There are more than 10 million people in the United States diagnosed with some form of bipolar disorder, according to the National Alliance on Mental Illness. Bipolar disorder usually appears in early adulthood; if it goes untreated, it can get worse over time. With treatment, however, bipolar disorder can be managed and symptoms can improve, enabling people to lead productive, normal lives.
Signs Of Bipolar Disorder: Mania, Hypomania And Depression
There are several types of bipolar disorder, but all involve drastic changes in mood, energy, and behavior that cycles between episodes of mania and depression. The manic episodes and depressive episodes are called mood episodes, and they are significantly more intense and extreme than the moods people typically experience. A mood episode may last for several days to several weeks, with a person displaying symptoms most of the day almost every day.
Depressive episodes may vary in the degree of severity, but symptoms can include:
- Feeling hopeless, sad, or empty
- Sleep issues—sleeping too much or struggling to get to sleep or stay asleep
- Fatigue and low energy
- Appetite change or weight gain
- Trouble concentrating and remembering
- Feeling incapable of doing anything or making decisions
- Losing interest in activities you used to enjoy
- Thoughts of dying or suicide
Manic episodes can include symptoms like:
- Feeling wired, elated, or “on top of the world”
- Having high energy and needing less sleep
- Appetite change or eating less
- Speaking quickly and changing topic frequently
- Racing thoughts and trouble focusing
- Feeling invincible and capable of anything
- A sense of inflated importance and power
- Taking risks like driving fast, engaging in sex with many partners, gambling or giving away money or possessions and binge drinking or eating, etc
In some cases, people experience less extreme manic episodes called hypomania; during these episodes, people feel energetic, happier than usual, and productive and capable. The symptoms are not as intense as those experienced during a manic episode, but the energy and activity level may be noticeably different to loved ones and markedly different from depressive episodes.
Each person will manifest symptoms of bipolar disorder in a unique way, and the type of bipolar disorder they have can affect the degree of the symptoms they experience. There are also differences in the expression of bipolar disorder between men and women, as well as adults and teens. The key to recognizing signs of bipolar disorder is that mood episodes are noticeably different from the normal range that the average person may experience.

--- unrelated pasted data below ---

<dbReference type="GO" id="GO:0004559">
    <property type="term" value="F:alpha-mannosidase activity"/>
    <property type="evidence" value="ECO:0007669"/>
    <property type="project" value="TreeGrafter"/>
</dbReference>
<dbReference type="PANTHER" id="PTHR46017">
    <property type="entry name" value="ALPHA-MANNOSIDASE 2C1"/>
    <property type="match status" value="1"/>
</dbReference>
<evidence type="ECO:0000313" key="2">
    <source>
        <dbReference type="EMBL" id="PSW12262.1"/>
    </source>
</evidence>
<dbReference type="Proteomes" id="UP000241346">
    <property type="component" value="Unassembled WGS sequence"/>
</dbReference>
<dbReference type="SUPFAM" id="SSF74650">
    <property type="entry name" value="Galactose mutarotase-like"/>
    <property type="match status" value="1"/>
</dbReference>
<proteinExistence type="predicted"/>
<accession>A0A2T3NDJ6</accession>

Some people may have bipolar symptoms that do not fit the diagnostic requirements of these three bipolar disorders as they are defined; in these cases, the diagnosis will be “other specified and unspecified” bipolar disorders. Their symptoms may still be clinically significant and marked by mood episodes but in ways that do not adhere to the requirements of bipolar I, bipolar II, and cyclothymic disorder.
Bipolar Disorder Diagnosis
A primary care provider may recognize signs of bipolar disorder during an annual checkup, or a loved one might notice mood changes over time and suspect something is wrong. Your doctor may order lab tests to rule out other possible conditions that may present with similar symptoms to bipolar disorder.
Once other conditions are ruled out, you should speak with a therapist to be diagnosed with bipolar disorder. A psychologist or psychiatrist can diagnose bipolar disorder by using a diagnostic survey or speaking with you about your symptoms to determine the severity and type of bipolar disorder.
Treatment For Bipolar Disorder
Bipolar disorder is best treated with a mix of lifestyle changes like diet, exercise, routine, talk therapy, and medication. Only a psychiatrist can accurately diagnose and prescribe medications to treat bipolar disorder; determining the correct prescription dosage requires consistent monitoring and check-ins.
We know that, for most people, a combination of talk therapy and medications is the best way to address bipolar disorders. That’s why we remove barriers to both of these treatments by offering you remote access to top-rated, board-certified psychiatrists–so you can get the care you need from the comfort of your home.
With My Psychiatrist, you can complete your intake and therapy sessions with your psychiatrist online through telepsychiatry services. We are just one phone call (or a few clicks) away–contact us to see how we can help you start to feel better as soon as possible.